Recent Council items: “Downtown Renewal”, safer crossings on Ottawa and Paterson Streets, lowering Golden Line Road speed limits to consistency with the City of Ottawa and residents’ wishes and more. What are your views?
The safety of children on their way to school has been raised by many people in Tait McKenzie, Holy Name of Mary and Naismith schools neighbourhoods. Several people there have told me that traffic is more congested in front of the schools because some parents, whose children are within walking distance of the school, drive the kids to avoid an unsafe street crossing at Ottawa Street.
In some cities and towns, school routes are patrolled by the “school patrol,” older students who have been trained to help younger ones cross intersections safely. Their training is provided as a joint project by the province and the Canadian Automobile Association, in cooperation with schools. Paid or volunteer adult crossing guards are used on major streets. Parents are more willing to let their children use active transportation to school (walking or cycling or scooting) if there are crossing guards and school patrols.
You can read more about the Manitoba program here (search for “crossing guard” or “school patrol”):
Some people say that the municipal paid crossing guard program in Almonte was discontinued because it was thought too expensive. Some say no one wanted to do it. Some say the schools should look after it. There are suggestions that the high school students might do it for their volunteer experience. There are kindly retirees in Almonte who might volunteer, too. I think that we can all work together on this.
There are 40 school weeks. In Almonte, a crossing guard is most needed on busy Ottawa Street at Paterson, for elementary school children. To pay one crossing guard $15 per hour, for two hours a day, 5 days a week, for 40 weeks would cost $6,000. Two guards would cost $12,000. Additional insurance might be required. School patrols, who are older students who do not control traffic but rather ensure that children cross safely, could be stationed at less busy intersections on the routes. They are usually let out of school a bit early, given high-visibility vests and flags and work with a volunteer staff person or parent. People have suggested that high school students perform this function as part of their volunteer hours.
I have communicated with both School Trustees and Councillor Dalgity. We are arranging a meeting to discuss this in January. We need to have safer school routes.
While I was visiting the Mill Run neighbourhood, a number of people asked me about the status of two neighbourhood features. As a candidate, I was allowed to obtain information from the Municipality. Here are my questions and the responses I received:
New Road Question: Please provide a detailed update on the progress of the road and public works going in behind Honeybourne Street from Paterson.
Answer from Town Staff: “Menzie Street is being constructed by the developer of the subdivision and being cost shared with the Municipality. The works are well underway and expected to be completed by the end of October.”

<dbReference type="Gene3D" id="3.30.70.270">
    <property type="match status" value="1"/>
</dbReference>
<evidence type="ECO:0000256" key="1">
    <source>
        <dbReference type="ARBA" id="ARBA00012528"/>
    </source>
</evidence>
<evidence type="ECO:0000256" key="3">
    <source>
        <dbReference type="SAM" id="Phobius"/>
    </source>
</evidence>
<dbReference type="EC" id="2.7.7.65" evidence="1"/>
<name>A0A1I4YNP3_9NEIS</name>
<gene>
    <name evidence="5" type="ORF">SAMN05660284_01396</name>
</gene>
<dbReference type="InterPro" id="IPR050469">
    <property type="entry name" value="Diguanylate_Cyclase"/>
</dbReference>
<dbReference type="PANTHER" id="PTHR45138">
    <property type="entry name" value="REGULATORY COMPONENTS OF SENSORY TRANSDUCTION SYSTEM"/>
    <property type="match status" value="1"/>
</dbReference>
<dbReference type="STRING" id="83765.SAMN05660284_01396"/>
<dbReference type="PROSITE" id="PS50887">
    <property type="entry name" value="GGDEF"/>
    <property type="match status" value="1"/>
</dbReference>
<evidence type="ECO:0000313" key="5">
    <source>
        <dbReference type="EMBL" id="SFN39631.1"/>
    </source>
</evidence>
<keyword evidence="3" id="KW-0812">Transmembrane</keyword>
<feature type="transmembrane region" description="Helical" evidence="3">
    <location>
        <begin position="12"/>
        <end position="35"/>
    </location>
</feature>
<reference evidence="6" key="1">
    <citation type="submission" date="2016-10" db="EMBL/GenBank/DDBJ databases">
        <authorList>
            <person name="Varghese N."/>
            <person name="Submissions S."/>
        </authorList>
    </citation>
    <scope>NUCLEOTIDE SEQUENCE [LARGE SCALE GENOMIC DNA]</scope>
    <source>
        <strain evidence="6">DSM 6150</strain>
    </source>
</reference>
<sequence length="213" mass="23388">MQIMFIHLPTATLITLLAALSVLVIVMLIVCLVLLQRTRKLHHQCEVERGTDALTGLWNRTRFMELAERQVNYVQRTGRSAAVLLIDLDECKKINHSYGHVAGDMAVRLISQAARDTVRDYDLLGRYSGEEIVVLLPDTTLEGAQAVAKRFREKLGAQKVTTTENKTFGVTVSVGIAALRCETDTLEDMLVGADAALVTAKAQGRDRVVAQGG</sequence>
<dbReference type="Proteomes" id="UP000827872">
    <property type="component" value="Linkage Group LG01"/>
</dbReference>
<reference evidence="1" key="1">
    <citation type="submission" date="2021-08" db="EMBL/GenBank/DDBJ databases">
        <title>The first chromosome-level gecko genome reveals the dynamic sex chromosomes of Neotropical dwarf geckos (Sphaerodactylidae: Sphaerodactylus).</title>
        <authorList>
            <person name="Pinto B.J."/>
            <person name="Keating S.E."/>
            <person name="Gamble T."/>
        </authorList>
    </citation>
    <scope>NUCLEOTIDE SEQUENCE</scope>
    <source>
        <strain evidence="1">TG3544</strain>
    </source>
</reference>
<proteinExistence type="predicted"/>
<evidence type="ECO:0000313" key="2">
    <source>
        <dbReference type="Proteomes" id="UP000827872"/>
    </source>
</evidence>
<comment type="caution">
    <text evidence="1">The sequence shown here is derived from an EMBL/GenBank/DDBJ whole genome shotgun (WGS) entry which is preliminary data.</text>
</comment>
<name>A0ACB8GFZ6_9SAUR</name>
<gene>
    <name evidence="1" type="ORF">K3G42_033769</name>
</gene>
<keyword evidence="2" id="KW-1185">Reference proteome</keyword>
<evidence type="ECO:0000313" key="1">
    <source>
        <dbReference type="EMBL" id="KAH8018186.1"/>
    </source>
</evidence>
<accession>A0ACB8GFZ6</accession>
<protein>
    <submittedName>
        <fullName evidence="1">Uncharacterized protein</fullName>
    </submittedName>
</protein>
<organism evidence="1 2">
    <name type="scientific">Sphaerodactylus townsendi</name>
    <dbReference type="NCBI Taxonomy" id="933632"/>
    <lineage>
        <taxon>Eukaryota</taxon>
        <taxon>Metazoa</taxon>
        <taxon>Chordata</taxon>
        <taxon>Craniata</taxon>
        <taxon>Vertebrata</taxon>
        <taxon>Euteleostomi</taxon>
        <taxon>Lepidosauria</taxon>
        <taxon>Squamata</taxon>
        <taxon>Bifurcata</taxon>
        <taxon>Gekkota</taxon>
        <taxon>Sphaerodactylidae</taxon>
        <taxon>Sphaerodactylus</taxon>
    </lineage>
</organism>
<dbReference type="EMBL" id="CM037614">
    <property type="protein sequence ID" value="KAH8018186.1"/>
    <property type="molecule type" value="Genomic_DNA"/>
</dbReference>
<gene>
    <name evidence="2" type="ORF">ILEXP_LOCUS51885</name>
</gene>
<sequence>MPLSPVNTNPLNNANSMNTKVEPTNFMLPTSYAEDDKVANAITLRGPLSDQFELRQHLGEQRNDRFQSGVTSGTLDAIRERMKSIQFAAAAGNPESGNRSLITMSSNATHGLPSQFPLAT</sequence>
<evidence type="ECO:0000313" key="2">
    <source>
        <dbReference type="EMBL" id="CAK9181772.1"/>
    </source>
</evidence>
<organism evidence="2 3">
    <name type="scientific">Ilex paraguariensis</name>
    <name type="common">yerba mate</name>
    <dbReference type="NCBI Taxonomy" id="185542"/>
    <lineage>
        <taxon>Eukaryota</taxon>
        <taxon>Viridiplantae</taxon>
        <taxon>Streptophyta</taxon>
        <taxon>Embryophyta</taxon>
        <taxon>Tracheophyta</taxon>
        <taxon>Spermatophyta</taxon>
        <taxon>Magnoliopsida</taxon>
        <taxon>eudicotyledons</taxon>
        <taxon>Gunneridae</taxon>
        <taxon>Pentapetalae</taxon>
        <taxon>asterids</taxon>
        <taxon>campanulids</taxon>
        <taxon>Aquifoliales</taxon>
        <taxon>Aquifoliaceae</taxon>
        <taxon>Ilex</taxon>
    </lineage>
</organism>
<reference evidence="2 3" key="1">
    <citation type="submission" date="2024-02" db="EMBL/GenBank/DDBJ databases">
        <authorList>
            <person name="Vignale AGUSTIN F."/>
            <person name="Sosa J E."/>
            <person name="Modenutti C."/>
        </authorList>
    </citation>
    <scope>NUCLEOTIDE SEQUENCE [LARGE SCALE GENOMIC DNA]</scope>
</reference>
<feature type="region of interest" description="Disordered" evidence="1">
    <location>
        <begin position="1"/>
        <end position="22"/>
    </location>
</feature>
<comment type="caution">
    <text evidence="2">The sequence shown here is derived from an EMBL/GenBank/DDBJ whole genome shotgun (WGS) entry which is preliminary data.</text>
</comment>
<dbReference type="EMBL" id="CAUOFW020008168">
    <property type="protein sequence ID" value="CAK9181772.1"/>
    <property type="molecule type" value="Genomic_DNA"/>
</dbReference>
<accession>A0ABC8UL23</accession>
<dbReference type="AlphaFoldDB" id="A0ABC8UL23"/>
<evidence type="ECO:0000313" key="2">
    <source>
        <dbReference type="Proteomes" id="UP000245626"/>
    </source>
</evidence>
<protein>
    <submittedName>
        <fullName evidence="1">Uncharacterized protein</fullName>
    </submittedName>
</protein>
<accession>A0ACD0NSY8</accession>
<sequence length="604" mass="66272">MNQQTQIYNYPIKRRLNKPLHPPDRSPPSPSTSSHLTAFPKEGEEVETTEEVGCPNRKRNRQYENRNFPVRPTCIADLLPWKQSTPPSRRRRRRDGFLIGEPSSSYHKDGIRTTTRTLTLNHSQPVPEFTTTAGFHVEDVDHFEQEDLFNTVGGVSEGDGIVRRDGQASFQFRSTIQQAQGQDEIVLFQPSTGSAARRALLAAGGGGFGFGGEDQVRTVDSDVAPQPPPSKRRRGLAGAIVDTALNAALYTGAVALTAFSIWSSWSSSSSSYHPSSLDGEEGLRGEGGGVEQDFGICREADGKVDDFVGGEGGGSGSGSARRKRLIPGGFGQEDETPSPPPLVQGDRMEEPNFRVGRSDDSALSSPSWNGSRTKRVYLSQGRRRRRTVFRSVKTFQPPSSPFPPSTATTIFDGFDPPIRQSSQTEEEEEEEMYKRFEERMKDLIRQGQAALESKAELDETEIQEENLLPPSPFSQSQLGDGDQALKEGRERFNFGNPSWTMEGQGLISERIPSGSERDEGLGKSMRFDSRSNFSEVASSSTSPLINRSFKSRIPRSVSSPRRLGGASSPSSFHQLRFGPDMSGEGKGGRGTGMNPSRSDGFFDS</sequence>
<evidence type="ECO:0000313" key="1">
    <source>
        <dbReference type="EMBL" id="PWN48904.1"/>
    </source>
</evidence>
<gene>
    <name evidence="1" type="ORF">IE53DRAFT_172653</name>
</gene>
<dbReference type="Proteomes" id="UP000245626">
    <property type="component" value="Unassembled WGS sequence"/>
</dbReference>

New Park Question: Please provide a detailed update on the development of the 4-acre Park on one side of Horton at the end of Laroche Street.
Answer from Town Staff: “At this stage Council has approved the concept plan for the Mill Run park but no detailed designs have been completed. The goal in 2019 is to complete the detail design for the park as well as try and have some of the construction completed.”
Jan’s Comments: The “concept plan” was prepared quite a while ago. Many more people have moved into Mill Run since then, and their views must be considered on a refreshed “detail design” for their park. If you have thoughts on this, I would appreciate hearing from you.
I heard from about a dozen households that traffic control is still a concern. A four-way stop was suggested at the intersection of Sadler and Honeybourne and a three-way stop at Honeybourne and Maude. Several residents complained of noisy stunt driving, often at night, behind the businesses along Ottawa Street. A reduced speed limit of 40 km in residential sections and by schools was also requested.
Residents on the side of Ottawa Street from Mill Run down to to Martin Street want better and safer pedestrian crossings, especially for school children, who must cross Ottawa Street to get to one of the two elementary schools on Paterson. People reported that parents drove their children to school because they think that crossing Ottawa Street is unsafe, especially at the Sadler intersection. I have written a separate post about crossing guards and school patrols.
A few people talked about the pond in the park, how it may be used and if it might breed mosquitoes; they wondered if aerating it in some way might prevent that. There are issues with ponds: do they function as retention for run-off? Will they provide a degree of filtration for water destined eventually for the river (wetland); will weeds or algae be harvested, pests controlled etc. That should be something to be discussed at a public meeting on the park addressing the concerns.
Mill Run is a “Friendly Town” neighbourhood, with so many people who know each other. Thank you for your warm welcome!